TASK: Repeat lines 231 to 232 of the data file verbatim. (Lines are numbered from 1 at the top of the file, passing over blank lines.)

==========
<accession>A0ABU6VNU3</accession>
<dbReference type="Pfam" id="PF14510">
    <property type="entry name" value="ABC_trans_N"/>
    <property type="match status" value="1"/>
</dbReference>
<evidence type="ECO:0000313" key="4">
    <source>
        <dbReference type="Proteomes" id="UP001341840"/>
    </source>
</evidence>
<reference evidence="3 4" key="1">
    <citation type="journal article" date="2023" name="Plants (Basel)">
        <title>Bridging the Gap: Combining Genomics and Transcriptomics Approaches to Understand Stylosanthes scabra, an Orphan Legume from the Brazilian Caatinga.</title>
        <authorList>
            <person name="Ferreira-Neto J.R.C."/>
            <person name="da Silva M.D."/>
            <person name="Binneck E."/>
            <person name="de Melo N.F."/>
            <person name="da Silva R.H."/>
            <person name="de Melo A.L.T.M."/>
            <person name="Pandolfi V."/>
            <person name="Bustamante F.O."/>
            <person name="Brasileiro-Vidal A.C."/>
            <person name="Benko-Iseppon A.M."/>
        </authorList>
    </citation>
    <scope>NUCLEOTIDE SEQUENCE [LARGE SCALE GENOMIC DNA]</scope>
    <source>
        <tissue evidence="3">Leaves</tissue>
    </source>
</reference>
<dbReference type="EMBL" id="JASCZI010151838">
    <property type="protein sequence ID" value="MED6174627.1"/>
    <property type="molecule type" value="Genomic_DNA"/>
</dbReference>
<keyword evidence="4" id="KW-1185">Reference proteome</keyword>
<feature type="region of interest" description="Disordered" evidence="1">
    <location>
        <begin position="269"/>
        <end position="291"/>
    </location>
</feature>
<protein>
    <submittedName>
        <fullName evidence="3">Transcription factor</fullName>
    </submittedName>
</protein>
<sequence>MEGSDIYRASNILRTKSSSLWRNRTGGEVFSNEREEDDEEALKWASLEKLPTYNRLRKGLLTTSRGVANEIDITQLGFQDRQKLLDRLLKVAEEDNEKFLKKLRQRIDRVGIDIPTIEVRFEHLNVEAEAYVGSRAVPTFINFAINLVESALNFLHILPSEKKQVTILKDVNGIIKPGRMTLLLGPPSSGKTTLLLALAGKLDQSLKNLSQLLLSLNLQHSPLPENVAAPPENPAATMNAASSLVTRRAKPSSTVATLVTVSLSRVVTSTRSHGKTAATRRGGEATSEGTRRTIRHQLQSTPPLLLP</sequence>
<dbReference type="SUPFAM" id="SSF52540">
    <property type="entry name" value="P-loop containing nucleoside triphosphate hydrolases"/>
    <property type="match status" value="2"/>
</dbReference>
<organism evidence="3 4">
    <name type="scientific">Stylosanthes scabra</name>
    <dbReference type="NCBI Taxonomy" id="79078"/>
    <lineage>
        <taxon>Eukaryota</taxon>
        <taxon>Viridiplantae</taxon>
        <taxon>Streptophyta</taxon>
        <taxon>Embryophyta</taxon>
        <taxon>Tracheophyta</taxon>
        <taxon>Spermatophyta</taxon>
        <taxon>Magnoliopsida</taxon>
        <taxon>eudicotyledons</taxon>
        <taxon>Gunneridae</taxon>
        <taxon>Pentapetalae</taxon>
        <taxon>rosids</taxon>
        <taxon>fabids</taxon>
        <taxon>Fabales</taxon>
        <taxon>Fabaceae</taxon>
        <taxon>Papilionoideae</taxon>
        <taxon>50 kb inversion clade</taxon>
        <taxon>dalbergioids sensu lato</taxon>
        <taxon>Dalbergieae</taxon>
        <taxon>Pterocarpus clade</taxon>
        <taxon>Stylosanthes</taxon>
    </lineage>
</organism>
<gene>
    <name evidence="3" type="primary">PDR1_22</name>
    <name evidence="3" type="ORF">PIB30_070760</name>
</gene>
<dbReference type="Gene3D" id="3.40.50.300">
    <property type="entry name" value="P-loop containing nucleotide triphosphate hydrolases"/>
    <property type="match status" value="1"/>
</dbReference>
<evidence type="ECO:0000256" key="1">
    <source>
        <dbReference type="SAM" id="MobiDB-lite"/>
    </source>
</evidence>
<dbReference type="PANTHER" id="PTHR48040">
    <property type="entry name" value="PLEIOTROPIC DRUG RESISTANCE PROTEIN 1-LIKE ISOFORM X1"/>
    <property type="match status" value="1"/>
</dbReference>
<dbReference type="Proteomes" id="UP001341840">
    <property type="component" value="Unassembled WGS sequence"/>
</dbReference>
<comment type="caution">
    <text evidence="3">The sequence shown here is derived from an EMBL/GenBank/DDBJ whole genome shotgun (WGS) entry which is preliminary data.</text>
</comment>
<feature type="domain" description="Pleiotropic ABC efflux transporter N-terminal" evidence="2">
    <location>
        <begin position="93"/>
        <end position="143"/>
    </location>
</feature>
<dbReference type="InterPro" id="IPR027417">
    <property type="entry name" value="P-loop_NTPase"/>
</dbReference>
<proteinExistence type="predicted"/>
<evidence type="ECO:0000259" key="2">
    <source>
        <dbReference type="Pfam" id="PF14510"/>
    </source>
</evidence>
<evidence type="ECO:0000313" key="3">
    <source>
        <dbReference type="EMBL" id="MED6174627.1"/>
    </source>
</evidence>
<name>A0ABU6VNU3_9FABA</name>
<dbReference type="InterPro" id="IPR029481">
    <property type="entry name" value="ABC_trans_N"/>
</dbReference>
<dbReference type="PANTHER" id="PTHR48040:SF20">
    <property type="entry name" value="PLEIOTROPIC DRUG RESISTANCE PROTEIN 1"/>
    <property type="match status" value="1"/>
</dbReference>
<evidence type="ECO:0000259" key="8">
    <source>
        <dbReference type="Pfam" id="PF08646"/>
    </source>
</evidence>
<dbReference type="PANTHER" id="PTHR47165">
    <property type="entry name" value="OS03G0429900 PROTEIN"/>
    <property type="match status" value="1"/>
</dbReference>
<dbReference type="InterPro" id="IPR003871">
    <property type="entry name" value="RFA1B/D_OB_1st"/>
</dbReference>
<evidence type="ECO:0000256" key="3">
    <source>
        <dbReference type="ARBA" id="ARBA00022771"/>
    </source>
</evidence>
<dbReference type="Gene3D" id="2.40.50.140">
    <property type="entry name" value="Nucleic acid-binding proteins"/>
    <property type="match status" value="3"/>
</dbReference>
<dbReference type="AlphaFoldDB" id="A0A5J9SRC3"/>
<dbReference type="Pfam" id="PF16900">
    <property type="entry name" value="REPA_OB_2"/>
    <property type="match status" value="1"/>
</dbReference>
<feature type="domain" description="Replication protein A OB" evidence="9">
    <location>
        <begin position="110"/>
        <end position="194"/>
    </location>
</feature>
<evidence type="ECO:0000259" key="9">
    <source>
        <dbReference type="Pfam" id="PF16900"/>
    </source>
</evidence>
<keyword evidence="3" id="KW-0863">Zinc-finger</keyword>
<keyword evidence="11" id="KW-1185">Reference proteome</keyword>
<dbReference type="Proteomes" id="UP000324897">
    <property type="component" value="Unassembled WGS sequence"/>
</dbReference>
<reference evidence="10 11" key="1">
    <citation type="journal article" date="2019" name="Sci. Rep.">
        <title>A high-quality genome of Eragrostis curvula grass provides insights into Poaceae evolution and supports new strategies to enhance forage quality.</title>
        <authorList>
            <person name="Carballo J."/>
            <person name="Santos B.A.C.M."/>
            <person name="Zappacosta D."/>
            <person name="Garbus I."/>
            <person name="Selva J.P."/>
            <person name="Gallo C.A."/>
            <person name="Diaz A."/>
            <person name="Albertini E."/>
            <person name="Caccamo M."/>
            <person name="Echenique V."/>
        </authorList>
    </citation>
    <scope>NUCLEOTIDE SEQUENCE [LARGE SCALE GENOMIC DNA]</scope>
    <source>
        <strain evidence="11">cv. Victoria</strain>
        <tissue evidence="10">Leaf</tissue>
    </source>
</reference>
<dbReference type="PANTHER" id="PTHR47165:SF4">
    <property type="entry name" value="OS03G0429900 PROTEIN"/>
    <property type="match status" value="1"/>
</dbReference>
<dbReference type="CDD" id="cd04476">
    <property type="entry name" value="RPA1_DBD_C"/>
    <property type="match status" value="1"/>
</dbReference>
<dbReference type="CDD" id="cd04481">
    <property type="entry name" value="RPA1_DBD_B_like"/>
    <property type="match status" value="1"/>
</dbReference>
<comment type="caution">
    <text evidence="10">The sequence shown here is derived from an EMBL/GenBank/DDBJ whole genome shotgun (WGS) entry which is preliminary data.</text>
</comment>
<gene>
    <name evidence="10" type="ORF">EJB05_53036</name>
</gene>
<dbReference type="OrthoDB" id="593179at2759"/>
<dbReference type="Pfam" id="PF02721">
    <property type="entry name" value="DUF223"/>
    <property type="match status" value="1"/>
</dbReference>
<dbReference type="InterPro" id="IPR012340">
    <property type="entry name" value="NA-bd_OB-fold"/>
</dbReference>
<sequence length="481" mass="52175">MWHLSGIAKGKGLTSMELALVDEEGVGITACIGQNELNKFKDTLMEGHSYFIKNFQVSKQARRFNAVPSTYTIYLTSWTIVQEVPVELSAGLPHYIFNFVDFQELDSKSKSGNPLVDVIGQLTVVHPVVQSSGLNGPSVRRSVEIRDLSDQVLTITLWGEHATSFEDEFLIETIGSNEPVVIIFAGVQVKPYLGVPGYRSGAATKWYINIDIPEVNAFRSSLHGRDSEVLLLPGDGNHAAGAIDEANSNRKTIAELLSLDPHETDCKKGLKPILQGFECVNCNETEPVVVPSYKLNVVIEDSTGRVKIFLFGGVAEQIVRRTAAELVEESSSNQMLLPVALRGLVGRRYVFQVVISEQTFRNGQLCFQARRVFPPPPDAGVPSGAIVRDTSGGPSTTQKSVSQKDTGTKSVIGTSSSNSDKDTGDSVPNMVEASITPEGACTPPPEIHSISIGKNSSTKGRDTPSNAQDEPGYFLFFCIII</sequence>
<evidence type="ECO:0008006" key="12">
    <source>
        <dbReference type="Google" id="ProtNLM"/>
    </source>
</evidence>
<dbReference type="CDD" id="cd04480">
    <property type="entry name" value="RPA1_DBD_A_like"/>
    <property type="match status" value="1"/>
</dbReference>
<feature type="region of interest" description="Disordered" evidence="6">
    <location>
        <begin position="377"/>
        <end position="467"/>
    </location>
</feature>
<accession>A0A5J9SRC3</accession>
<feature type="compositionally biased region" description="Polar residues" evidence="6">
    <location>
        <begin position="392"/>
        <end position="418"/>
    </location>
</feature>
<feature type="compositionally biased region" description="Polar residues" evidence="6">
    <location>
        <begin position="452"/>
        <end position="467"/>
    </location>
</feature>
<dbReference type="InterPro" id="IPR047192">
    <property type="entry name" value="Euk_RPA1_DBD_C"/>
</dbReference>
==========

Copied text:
    <location>
        <begin position="377"/>